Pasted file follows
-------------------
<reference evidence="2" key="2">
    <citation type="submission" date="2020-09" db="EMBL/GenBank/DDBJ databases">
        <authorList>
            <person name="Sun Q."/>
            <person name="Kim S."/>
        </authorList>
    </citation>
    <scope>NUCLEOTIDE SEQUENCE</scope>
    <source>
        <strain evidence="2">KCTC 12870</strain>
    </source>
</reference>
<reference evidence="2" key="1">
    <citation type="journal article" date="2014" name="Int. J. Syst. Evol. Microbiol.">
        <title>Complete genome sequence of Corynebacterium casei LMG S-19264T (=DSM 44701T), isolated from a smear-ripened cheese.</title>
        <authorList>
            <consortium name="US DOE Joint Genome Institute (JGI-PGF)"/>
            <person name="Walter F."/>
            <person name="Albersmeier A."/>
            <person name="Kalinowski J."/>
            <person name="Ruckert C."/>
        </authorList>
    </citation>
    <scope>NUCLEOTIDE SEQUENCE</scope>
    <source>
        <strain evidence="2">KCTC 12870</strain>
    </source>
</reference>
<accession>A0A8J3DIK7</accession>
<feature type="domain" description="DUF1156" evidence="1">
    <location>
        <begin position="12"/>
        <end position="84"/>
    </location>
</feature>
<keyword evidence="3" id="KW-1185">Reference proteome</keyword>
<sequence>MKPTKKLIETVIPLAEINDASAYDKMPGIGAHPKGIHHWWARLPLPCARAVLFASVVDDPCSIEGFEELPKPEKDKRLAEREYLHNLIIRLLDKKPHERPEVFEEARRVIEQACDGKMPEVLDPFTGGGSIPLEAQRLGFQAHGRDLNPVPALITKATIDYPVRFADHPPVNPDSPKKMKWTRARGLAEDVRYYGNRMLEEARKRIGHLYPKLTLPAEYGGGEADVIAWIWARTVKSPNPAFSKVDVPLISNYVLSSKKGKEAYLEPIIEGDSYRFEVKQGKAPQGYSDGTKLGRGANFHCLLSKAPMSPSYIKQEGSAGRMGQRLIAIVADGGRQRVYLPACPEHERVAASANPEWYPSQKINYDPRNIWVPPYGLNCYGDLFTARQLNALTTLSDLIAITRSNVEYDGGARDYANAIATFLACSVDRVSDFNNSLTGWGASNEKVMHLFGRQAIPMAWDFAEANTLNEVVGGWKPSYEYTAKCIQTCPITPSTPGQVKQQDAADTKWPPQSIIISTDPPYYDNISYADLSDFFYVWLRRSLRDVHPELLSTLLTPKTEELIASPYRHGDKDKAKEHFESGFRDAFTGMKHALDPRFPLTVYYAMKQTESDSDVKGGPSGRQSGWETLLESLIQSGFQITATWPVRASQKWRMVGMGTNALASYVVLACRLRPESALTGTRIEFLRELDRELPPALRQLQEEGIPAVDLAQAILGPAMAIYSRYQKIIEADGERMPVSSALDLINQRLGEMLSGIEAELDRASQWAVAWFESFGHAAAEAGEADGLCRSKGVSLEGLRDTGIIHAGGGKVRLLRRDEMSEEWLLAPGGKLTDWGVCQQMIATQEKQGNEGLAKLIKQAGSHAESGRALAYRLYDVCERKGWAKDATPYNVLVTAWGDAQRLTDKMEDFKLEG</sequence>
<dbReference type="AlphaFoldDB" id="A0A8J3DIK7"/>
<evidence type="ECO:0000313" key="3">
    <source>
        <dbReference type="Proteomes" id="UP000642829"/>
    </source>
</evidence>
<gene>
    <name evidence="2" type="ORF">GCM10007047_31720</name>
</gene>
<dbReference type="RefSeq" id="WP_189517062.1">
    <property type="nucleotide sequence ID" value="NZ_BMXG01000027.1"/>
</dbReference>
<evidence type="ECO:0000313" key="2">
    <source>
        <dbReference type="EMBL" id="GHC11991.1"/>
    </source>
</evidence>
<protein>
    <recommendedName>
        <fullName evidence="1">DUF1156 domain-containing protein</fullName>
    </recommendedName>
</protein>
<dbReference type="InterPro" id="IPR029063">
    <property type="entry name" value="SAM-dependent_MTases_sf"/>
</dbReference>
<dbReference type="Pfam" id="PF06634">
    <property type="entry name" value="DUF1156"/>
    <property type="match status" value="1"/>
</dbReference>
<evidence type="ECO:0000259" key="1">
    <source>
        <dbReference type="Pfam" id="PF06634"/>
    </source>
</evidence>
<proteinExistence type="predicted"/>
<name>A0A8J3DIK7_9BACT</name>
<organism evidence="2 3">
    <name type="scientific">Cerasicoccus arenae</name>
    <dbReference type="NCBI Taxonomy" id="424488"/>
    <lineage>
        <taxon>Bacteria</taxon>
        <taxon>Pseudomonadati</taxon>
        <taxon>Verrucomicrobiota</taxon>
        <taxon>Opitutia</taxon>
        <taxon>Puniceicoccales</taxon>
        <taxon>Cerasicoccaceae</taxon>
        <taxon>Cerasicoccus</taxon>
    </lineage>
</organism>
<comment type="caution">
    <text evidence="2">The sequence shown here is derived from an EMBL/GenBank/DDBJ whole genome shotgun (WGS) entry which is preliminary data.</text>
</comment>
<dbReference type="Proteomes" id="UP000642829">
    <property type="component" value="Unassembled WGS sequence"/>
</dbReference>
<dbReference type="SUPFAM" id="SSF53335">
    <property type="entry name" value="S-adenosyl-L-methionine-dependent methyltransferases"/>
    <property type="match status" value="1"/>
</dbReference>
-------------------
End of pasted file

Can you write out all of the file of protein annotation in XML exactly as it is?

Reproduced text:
<reference evidence="2" key="2">
    <citation type="submission" date="2020-09" db="EMBL/GenBank/DDBJ databases">
        <authorList>
            <person name="Sun Q."/>
            <person name="Kim S."/>
        </authorList>
    </citation>
    <scope>NUCLEOTIDE SEQUENCE</scope>
    <source>
        <strain evidence="2">KCTC 12870</strain>
    </source>
</reference>
<reference evidence="2" key="1">
    <citation type="journal article" date="2014" name="Int. J. Syst. Evol. Microbiol.">
        <title>Complete genome sequence of Corynebacterium casei LMG S-19264T (=DSM 44701T), isolated from a smear-ripened cheese.</title>
        <authorList>
            <consortium name="US DOE Joint Genome Institute (JGI-PGF)"/>
            <person name="Walter F."/>
            <person name="Albersmeier A."/>
            <person name="Kalinowski J."/>
            <person name="Ruckert C."/>
        </authorList>
    </citation>
    <scope>NUCLEOTIDE SEQUENCE</scope>
    <source>
        <strain evidence="2">KCTC 12870</strain>
    </source>
</reference>
<accession>A0A8J3DIK7</accession>
<feature type="domain" description="DUF1156" evidence="1">
    <location>
        <begin position="12"/>
        <end position="84"/>
    </location>
</feature>
<keyword evidence="3" id="KW-1185">Reference proteome</keyword>
<sequence>MKPTKKLIETVIPLAEINDASAYDKMPGIGAHPKGIHHWWARLPLPCARAVLFASVVDDPCSIEGFEELPKPEKDKRLAEREYLHNLIIRLLDKKPHERPEVFEEARRVIEQACDGKMPEVLDPFTGGGSIPLEAQRLGFQAHGRDLNPVPALITKATIDYPVRFADHPPVNPDSPKKMKWTRARGLAEDVRYYGNRMLEEARKRIGHLYPKLTLPAEYGGGEADVIAWIWARTVKSPNPAFSKVDVPLISNYVLSSKKGKEAYLEPIIEGDSYRFEVKQGKAPQGYSDGTKLGRGANFHCLLSKAPMSPSYIKQEGSAGRMGQRLIAIVADGGRQRVYLPACPEHERVAASANPEWYPSQKINYDPRNIWVPPYGLNCYGDLFTARQLNALTTLSDLIAITRSNVEYDGGARDYANAIATFLACSVDRVSDFNNSLTGWGASNEKVMHLFGRQAIPMAWDFAEANTLNEVVGGWKPSYEYTAKCIQTCPITPSTPGQVKQQDAADTKWPPQSIIISTDPPYYDNISYADLSDFFYVWLRRSLRDVHPELLSTLLTPKTEELIASPYRHGDKDKAKEHFESGFRDAFTGMKHALDPRFPLTVYYAMKQTESDSDVKGGPSGRQSGWETLLESLIQSGFQITATWPVRASQKWRMVGMGTNALASYVVLACRLRPESALTGTRIEFLRELDRELPPALRQLQEEGIPAVDLAQAILGPAMAIYSRYQKIIEADGERMPVSSALDLINQRLGEMLSGIEAELDRASQWAVAWFESFGHAAAEAGEADGLCRSKGVSLEGLRDTGIIHAGGGKVRLLRRDEMSEEWLLAPGGKLTDWGVCQQMIATQEKQGNEGLAKLIKQAGSHAESGRALAYRLYDVCERKGWAKDATPYNVLVTAWGDAQRLTDKMEDFKLEG</sequence>
<dbReference type="AlphaFoldDB" id="A0A8J3DIK7"/>
<evidence type="ECO:0000313" key="3">
    <source>
        <dbReference type="Proteomes" id="UP000642829"/>
    </source>
</evidence>
<gene>
    <name evidence="2" type="ORF">GCM10007047_31720</name>
</gene>
<dbReference type="RefSeq" id="WP_189517062.1">
    <property type="nucleotide sequence ID" value="NZ_BMXG01000027.1"/>
</dbReference>
<evidence type="ECO:0000313" key="2">
    <source>
        <dbReference type="EMBL" id="GHC11991.1"/>
    </source>
</evidence>
<protein>
    <recommendedName>
        <fullName evidence="1">DUF1156 domain-containing protein</fullName>
    </recommendedName>
</protein>
<dbReference type="InterPro" id="IPR029063">
    <property type="entry name" value="SAM-dependent_MTases_sf"/>
</dbReference>
<dbReference type="Pfam" id="PF06634">
    <property type="entry name" value="DUF1156"/>
    <property type="match status" value="1"/>
</dbReference>
<evidence type="ECO:0000259" key="1">
    <source>
        <dbReference type="Pfam" id="PF06634"/>
    </source>
</evidence>
<proteinExistence type="predicted"/>
<name>A0A8J3DIK7_9BACT</name>
<organism evidence="2 3">
    <name type="scientific">Cerasicoccus arenae</name>
    <dbReference type="NCBI Taxonomy" id="424488"/>
    <lineage>
        <taxon>Bacteria</taxon>
        <taxon>Pseudomonadati</taxon>
        <taxon>Verrucomicrobiota</taxon>
        <taxon>Opitutia</taxon>
        <taxon>Puniceicoccales</taxon>
        <taxon>Cerasicoccaceae</taxon>
        <taxon>Cerasicoccus</taxon>
    </lineage>
</organism>
<comment type="caution">
    <text evidence="2">The sequence shown here is derived from an EMBL/GenBank/DDBJ whole genome shotgun (WGS) entry which is preliminary data.</text>
</comment>
<dbReference type="Proteomes" id="UP000642829">
    <property type="component" value="Unassembled WGS sequence"/>
</dbReference>
<dbReference type="SUPFAM" id="SSF53335">
    <property type="entry name" value="S-adenosyl-L-methionine-dependent methyltransferases"/>
    <property type="match status" value="1"/>
</dbReference>